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Pegging

1. The practice of fixing the exchange rate of a currency to the value of another currency. Most countries that peg their currencies do so to the U.S. dollar, though some peg to currency baskets. See also: Fixed exchange rate.

2. The act of buying a security in a large quantity to drive up the price. Writers of put options (and holders of short positions) practice pegging when the expiration date is approaching and it appears that the option will be exercised such that it puts the writer at a disadvantage. The idea behind pegging is to cause the price to rise so the option is not exercised and the writer can profit from the premium.

Price/Earnings-to-Growth Ratio

A ratio of a stock's valuation, that is, how expensive a stock is relative to its earnings and expected growth. It is calculated as:

PEG = Price/Earnings/Annual Earnings Growth per Share

A lower ratio indicates a less expensive stock with higher earnings and growth, while a higher ratio indicates the opposite. According to Peter Lynch, who popularized the ratio, a fairly priced stock has a ratio of 1.

peg

1. To fix the price of a new security issue during the issuance period through buying and selling it in the open market in order to ensure that the price in the secondary market will not fall below the offering price. Also called holding the market, price stabilization, stabilize. See also stabilization period.
2. To fix the rate at which foreign currencies exchange with one another.

Price/earnings-to-growth ratio (PEG).

To find a stock's PEG ratio, you divide the stock's price-to-earnings ratio (P/E) by its projected annual earnings per share (EPS) growth. The result is a rule-of-thumb assessment of whether the stock is overvalued or undervalued.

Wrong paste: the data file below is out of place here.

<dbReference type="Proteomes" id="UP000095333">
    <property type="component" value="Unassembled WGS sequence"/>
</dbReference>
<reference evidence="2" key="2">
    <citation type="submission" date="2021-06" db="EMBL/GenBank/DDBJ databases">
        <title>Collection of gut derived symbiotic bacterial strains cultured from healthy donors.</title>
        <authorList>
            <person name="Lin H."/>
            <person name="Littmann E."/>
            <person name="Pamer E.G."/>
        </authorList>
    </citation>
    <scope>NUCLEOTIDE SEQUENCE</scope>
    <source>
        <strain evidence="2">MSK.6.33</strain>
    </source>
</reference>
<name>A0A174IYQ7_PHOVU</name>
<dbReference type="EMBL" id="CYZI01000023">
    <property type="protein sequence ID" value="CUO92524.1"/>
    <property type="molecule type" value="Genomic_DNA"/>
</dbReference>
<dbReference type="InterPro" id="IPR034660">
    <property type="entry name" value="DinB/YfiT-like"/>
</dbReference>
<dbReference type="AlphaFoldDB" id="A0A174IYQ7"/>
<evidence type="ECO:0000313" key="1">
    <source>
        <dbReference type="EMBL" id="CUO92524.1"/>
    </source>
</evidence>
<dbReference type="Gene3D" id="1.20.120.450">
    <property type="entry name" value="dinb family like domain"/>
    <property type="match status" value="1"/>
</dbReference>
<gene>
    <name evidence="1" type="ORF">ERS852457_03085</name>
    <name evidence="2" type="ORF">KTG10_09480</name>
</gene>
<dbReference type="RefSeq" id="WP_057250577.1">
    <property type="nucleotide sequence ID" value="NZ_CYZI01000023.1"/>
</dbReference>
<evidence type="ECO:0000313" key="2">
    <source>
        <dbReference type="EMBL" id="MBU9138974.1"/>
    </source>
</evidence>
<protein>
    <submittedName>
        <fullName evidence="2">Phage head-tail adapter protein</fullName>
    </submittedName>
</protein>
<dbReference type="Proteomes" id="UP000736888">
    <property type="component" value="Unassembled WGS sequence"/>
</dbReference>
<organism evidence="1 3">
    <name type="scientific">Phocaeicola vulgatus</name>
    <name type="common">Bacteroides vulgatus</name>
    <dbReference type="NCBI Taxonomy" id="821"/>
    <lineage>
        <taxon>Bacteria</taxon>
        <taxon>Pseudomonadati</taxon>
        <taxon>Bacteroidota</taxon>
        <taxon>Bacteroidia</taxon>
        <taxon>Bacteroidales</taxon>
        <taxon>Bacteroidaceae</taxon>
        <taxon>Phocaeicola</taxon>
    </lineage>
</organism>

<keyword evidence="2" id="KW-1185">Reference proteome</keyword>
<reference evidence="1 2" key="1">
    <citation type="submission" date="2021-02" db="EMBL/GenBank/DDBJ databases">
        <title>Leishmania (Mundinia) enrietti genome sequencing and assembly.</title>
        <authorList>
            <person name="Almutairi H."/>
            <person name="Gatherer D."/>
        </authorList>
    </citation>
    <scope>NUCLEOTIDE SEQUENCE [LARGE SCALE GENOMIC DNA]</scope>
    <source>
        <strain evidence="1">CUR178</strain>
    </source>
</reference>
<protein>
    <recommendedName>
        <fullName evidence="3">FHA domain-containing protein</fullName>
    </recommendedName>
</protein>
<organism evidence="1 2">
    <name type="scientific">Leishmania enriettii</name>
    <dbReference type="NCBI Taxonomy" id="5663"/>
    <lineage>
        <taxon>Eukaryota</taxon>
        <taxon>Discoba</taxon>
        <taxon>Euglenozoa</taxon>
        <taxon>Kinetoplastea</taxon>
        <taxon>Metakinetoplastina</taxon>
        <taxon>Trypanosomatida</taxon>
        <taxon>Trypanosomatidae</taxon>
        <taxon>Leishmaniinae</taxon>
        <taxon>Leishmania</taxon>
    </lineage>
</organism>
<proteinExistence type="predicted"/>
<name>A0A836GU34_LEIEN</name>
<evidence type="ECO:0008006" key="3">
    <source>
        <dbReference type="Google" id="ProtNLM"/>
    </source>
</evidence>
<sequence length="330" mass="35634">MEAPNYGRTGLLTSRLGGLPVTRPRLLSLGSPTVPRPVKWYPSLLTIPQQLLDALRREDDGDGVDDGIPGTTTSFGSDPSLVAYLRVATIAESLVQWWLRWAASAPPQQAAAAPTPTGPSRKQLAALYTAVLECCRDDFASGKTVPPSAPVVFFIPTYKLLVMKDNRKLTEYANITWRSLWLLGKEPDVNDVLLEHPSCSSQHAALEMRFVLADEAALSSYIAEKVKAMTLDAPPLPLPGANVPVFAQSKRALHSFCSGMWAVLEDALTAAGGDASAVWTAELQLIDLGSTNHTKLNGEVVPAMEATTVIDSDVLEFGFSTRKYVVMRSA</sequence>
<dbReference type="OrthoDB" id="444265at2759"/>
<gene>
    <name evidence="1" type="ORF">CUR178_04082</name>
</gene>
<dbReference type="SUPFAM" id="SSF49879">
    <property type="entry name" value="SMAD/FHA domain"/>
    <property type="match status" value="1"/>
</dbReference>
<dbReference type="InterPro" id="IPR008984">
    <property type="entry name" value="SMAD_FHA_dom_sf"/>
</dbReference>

In brief, if a stock has a PEG ratio of 1, you conclude that investors are paying what the stock is worth based on its P/E and growth potential. If it is higher than 1 -- say 1.55 -- you conclude that investors are paying more than the growth projection justifies. If it is less than 1, you conclude that the stock may be poised to appreciate in value and so a wise purchase.

However, a PEG ratio, by itself, does not provide an adequate basis for an investment decision, any more than a P/E does, because it doesn't take company fundamentals into account. For example, an under-priced stock may be a good buy, but it may also be the sign of a company in poor financial shape or an industry in trouble.

The potentially greater problem is that growth projections, even when they are the consensus finds of professional analysts, are just estimates. That is especially true of estimates that look out five or more years, since there is no way to anticipate the shifting marketplace with real precision. Yet projections based on a single-year's results are notoriously inaccurate.

In short, a PEG ration can be a valuable addition to an investor's toolkit, provided you understand the assumptions on which its components and results are based.

References in periodicals archive ?
Steve Edwards was the nearest challenger with 52-10-0 from peg E2 and John Lavender (Boxley) took third spot with 48-2-0, two pegs away from the winner.
Gary Lewis netted a big chub and added a couple of grayling to win with 7lb 10oz; on the next peg Colin Whitehouse put two chub on the scales for 7lb 7oz and second place and two pegs away Dave Loader was third with 6lb 4oz.
He took 39-6-0 to the scales with the nearest challenge coming from two pegs away, where Craig O'Brien (Fast Feeders) had 37-14-0.
Another local angler John Kelly was there on peg 60 in the back bay and came second with 39lb 8oz and a few pegs away Howard Green, from Pontllanfraith, finished third with 37lb.
Also at Saxon Mill, Alan Narbeth (Gloucester) was fourth with perch on chopped worm for 8-8-0, ahead of Bill Danes (Warwick Select), who took caster-fed roach worth 7-6-0 from Avon Street, where he was five pegs away from the winner.
Alan Davies, from Trealaw, was three pegs away and second with 127lb and Pontllanfraith's Howard Green third with 101-8-0.
Four pegs away, Evesham's Alan Cooper (Bait Box) targeted skimmers to 12oz using squatt for his second-placed 7-14-4.
Russell Palmer, from Rhiwbina, was three pegs away and runner up with a 41lb 5oz mixture of bream and carp on pole and pellets and Newport member John Mack third with 33lb 4oz.
Goole's Richard O'Connor (Van den Eynde) took silver medal from three pegs away wirth 13-9-0 using similar tactics.
Cwmbran Angling Nob-blers member Chris Hall was three pegs away and caught 46lb of bream for second place while on the opposite bank Pontllanfraith's Howard Green finished third with 35lb 12oz.